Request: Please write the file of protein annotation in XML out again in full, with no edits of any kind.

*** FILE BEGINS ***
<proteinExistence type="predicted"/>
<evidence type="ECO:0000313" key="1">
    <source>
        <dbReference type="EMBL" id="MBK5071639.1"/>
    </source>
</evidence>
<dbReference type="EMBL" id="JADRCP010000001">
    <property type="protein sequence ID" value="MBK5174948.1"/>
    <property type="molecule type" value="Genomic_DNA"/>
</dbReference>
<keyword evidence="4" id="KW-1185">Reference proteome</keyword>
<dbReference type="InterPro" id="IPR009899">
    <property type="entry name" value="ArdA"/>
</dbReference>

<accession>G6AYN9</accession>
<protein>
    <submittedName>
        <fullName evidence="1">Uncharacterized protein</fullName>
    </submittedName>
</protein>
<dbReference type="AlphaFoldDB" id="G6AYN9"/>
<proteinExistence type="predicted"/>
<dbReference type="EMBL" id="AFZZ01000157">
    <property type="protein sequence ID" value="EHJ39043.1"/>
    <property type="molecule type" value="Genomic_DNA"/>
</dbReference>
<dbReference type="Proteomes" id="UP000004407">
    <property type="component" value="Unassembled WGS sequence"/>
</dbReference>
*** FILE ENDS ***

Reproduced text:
<proteinExistence type="predicted"/>
<evidence type="ECO:0000313" key="1">
    <source>
        <dbReference type="EMBL" id="MBK5071639.1"/>
    </source>
</evidence>
<dbReference type="EMBL" id="JADRCP010000001">
    <property type="protein sequence ID" value="MBK5174948.1"/>
    <property type="molecule type" value="Genomic_DNA"/>
</dbReference>
<keyword evidence="4" id="KW-1185">Reference proteome</keyword>
<dbReference type="InterPro" id="IPR009899">
    <property type="entry name" value="ArdA"/>
</dbReference>

<accession>G6AYN9</accession>
<protein>
    <submittedName>
        <fullName evidence="1">Uncharacterized protein</fullName>
    </submittedName>
</protein>
<dbReference type="AlphaFoldDB" id="G6AYN9"/>
<proteinExistence type="predicted"/>
<dbReference type="EMBL" id="AFZZ01000157">
    <property type="protein sequence ID" value="EHJ39043.1"/>
    <property type="molecule type" value="Genomic_DNA"/>
</dbReference>
<dbReference type="Proteomes" id="UP000004407">
    <property type="component" value="Unassembled WGS sequence"/>
</dbReference>